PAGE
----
Health care premiums for the adult children of military personnel and retirees will increase next year by 26 percent to 47 percent, depending on the type of coverage, Tricare officials announced Wednesday, according to Air Force Times.
The monthly payment for beneficiaries using Tricare Young Adult Prime will rise from the current payment of $208 to $306 starting Jan. 1, while the monthly premium for those on Tricare Young Adult Standard will increase from $181 to $228.
Tricare officials say the increases are needed because the program must be “cost-neutral to the government,” and after doing an analysis of the program's claims data from the past several years, Tricare officials found that the rates needed to be raised for the program to pay for itself.
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Defense Secretary Ash Carter has amplified his call for better security at military recruiting stations and other small, remote facilities, issuing new directives aimed at preventing another attack like this summer's deadly shooting in Chattanooga, Tennessee.
Efforts will include more training alongside local law enforcement, accelerating use of extra “physical security enhancements,” and improving mass notification alerts meant to inform local authorities and other nearby military personnel when there are specific threats or attacks already unfolding, according to Military Times.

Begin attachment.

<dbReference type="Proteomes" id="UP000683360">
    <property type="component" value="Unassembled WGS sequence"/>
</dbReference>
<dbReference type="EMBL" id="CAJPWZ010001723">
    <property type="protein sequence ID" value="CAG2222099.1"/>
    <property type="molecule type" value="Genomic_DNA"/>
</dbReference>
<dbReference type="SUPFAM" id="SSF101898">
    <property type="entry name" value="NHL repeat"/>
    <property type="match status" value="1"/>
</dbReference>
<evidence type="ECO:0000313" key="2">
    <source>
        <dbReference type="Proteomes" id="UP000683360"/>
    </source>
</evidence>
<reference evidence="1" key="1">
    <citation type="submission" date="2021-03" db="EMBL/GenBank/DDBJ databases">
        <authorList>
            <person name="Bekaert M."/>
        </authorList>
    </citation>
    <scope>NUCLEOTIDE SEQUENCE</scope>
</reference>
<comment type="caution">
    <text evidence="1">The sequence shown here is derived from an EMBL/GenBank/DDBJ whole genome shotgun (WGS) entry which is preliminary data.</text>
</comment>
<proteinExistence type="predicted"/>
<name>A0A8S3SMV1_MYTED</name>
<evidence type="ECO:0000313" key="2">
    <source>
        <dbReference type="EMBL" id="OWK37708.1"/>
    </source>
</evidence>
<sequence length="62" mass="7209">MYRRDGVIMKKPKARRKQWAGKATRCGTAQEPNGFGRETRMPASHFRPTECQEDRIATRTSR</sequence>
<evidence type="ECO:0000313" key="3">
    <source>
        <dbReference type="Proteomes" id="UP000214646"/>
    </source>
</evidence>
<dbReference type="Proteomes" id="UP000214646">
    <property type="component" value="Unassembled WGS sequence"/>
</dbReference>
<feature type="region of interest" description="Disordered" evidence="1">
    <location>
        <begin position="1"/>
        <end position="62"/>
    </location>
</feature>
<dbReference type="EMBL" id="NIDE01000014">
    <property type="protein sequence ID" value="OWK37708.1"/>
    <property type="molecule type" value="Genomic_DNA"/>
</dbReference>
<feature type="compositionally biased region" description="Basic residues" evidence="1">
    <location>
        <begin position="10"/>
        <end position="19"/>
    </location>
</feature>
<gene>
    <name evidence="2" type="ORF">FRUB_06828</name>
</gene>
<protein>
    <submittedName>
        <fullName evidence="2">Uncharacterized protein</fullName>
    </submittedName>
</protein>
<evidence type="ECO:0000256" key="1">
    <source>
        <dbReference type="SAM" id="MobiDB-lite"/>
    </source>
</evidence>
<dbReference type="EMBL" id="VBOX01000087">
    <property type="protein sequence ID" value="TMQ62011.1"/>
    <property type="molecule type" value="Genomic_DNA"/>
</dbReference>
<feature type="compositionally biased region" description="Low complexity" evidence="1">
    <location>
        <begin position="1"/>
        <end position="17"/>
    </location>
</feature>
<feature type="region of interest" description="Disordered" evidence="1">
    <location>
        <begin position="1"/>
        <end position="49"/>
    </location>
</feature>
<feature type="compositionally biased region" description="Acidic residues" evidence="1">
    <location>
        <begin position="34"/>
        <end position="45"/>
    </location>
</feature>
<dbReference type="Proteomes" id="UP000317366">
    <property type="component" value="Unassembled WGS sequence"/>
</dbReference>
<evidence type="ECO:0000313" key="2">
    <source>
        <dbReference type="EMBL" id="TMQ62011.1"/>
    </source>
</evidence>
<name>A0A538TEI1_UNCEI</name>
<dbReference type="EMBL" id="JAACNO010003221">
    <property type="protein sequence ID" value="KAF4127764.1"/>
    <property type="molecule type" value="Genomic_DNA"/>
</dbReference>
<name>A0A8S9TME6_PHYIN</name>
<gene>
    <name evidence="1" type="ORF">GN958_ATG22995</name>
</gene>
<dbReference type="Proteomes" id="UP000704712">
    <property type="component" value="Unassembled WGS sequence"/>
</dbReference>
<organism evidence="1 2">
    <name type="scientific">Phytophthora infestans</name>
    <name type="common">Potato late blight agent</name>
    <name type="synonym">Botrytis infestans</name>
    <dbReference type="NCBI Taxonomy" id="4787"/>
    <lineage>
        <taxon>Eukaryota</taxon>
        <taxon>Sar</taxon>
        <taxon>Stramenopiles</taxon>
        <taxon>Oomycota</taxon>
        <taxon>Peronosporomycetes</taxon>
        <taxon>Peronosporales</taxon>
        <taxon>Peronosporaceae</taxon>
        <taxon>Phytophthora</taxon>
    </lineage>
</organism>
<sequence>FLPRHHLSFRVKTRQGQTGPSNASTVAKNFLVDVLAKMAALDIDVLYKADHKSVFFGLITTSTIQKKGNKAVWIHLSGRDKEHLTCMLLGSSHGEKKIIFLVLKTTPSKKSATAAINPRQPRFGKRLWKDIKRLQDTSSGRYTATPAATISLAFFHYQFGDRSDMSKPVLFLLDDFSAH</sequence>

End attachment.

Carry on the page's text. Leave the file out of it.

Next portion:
The Department of Veterans Affairs is overpaying hundreds of millions of dollars to schools and veterans under the post-9/11 GI Bill when students drop a class or leave school, letting $416 million go uncollected in fiscal 2014 alone, a newly released report says, according to a story in the Washington Post.
The program works like this: When a veteran enrolls, the government sends money for tuition and fees to the school and begins sending housing and living stipends to the veteran. If a student drops or fails to complete a class, the VA is supposed to scale back the benefits accordingly. The student becomes responsible for any overpayments.
DefenseOne is reporting that Lockheed Martin’s new modular fiber lasers now convert fully 40 percent of input energy to output, which means that — along with advances in manufacturing, targeting, and size-weight-power minimization — the company’s now talking about putting a laser weapon on the F-35 Joint Strike Fighter.
“We are absolutely looking at concepts for integration,” Robert Afzal, the company’s senior fellow of laser systems and sensors, told reporters yesterday.
Unlike solid-state bulk lasers that rely on crystal components, or powerful but unstable chemical lasers, fiber lasers generate their beams inside fiber optics, making the device more flexible and efficient. Afzal compared it to a prism that works in reverse. Whereas a prism takes light and fractures it into beams of different colors, a fiber laser merges several beams into one.